One thing I enjoyed about this read is the technical reality Murray created for both the scientific and military aspects of the book. I completely believed the naval and investigatory hierarchy and protocols, as well as the operation inside the sub. I was fascinated by her explanation of Otto’s capabilities, the security efforts Kali employs to protect her data, and how she used Otto’s data to help Rowe.

The research and technical details she included in this book had me in complete awe. A cybervirus is crippling submarines–and as subs sunk to the bottom of the ocean, I found myself having a hard time breathing. It’s up to Zeke and Kali to save the entire country using their brains. If you love thrillers, this is definitely one you can’t miss!

Book information:

Title and author: Twenty-four Days by J. Murray

Genre: Thriller, military thriller

Cover by: Paper and Sage Design 

Available at: Kindle USKindle UKKindle Canada

Author bio:

Jacqui Murray is the author of the popular Building a Midshipman, the story of her daughter’s journey from high school to United States Naval Academy, and the thrillers, To Hunt a Sub and  Twenty-four DaysShe is also the author/editor of over a hundred books on integrating tech into education, adjunct professor of technology in education, webmaster for four blogs, an Amazon Vine Voice book reviewer,  a columnist for TeachHUB, monthly contributor to Today’s Author and a freelance journalist on tech ed topics. You can find her books at her publisher’s website, Structured Learning.


Quote from author:

What sets this series apart from other thrillers is the edgy science used to build the drama, the creative thinking that unravels the deadly plot, and the Naval battle that relies on not just fire power but problem solving to outwit the enemy.

jmm pic

 Social Media contacts:







Author: Jill Weatherholt

My name is Jill Weatherholt and I’m a writer. I have a full-time job, but at night and on the weekend, I pursue my passion, writing. I write contemporary stories about love, friendship and forgiveness. I started this blog as a way to share my journey toward publication and to create a community for other new writers and artists. Raised in the Washington, DC area, I’ve lived in Charlotte, North Carolina since 2004. I hold a degree in Psychology from George Mason University and a Certification in Paralegal Studies from Duke University. I write stories filled with love, faith and happy endings for Harlequin Love Inspired. What can I say...I love happy endings. My sixth book Searching for Home will be in stores December 28, 2021, details can be found at JillWeatherholt.com. I've sold seven sweet romance stories to Woman's World Magazine. I was the first place winner in the Dream Quest One Short Story Contest in the Winter 2014-2015 competition. In 2014, I placed second in Southern Writers Magazine Short Story Contest. I was also a top ten finalist in Southern Writers Magazine Short Story Contest in 2012 and 2013. I’m a 2010, 2012 and 2016 winner of the National Novel Writing Month Contest. I love to connect with readers. Visit me at jillweatherholt.com and sign-up for my newsletter. Follow me on Amazon.com and Bookbub.com.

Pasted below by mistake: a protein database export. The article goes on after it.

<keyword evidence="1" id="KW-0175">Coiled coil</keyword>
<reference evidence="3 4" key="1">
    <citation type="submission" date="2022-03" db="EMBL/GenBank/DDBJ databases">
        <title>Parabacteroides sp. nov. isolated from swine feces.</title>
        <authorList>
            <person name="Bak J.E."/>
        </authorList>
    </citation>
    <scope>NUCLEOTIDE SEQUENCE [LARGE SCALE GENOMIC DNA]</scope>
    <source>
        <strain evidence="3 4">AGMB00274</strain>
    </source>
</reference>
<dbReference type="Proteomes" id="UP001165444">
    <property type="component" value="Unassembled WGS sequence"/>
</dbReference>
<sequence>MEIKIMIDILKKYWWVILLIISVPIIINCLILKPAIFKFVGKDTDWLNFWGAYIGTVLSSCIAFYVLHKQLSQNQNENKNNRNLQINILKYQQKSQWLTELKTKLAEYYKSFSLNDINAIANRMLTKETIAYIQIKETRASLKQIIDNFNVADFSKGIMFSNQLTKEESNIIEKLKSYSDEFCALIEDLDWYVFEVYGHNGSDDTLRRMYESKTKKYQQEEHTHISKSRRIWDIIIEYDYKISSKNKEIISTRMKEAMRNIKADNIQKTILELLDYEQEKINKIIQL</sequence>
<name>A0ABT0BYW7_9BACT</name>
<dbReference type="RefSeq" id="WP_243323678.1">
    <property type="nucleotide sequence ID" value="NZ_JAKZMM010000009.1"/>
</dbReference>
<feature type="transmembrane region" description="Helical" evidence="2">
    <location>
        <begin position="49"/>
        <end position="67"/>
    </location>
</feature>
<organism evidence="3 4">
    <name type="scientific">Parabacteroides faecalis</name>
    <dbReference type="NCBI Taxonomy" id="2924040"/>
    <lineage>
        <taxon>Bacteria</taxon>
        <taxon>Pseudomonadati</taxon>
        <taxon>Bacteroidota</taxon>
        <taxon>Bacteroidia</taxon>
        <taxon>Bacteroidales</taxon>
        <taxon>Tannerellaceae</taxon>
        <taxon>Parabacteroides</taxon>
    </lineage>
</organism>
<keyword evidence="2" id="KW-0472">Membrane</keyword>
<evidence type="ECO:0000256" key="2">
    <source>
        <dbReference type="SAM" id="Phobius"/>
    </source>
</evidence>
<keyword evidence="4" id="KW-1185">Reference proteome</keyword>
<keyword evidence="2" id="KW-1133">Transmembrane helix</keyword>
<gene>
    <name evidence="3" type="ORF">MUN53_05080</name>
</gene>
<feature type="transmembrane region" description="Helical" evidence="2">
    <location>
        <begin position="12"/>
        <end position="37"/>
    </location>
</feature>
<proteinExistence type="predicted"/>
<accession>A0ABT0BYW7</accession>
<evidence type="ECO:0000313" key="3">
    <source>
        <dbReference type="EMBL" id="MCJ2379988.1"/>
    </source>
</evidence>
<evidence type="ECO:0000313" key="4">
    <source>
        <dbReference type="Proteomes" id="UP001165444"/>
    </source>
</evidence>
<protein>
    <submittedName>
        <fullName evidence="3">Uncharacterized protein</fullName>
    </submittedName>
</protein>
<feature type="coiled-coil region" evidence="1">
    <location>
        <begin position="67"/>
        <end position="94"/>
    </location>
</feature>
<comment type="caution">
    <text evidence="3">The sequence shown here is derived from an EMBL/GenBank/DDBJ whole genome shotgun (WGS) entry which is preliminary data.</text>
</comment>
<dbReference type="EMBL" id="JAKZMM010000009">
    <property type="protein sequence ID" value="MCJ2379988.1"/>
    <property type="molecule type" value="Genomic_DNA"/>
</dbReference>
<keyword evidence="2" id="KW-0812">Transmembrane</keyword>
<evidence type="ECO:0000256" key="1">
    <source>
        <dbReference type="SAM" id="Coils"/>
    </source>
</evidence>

1. Thanks for sharing Jill!
    (FYI – WordPress isn’t letting me like or comment on your authors blog. I did enjoy your article on journaling 💛)

    Liked by 2 people

  2. Trust and respect…love it, Jacqui! Wishing you both a glorious weekend! xo

    Liked by 2 people

  3. Thanks for sharing this book and letting us get to know a bit about Jacqui!
    Good Morning, Jill!

    Liked by 2 people

  4. Nicely done, Jacqui and Jill.
    Wouldn’t it be terrific if everyone would respect each other? That would be a rule that could change the world.

    Liked by 2 people

  5. Wow, Jill. This sounds like my kind of book. Best wishes, Jacqui. I used to work for a german company where the saying went, “Trust is fine. Control is better.” Thanks, Jill. Super start to your series.

    Liked by 2 people

  6. Thanks, Jill and Jacqui, for such a great start to your Summer Spotlight Series. I have shared this on my social media.
    I look forward to reading more!

    Liked by 2 people

  7. Thanks so much for hosting me, Jill. I feel kinda at home with your efriends. I’m looking forward to chatting.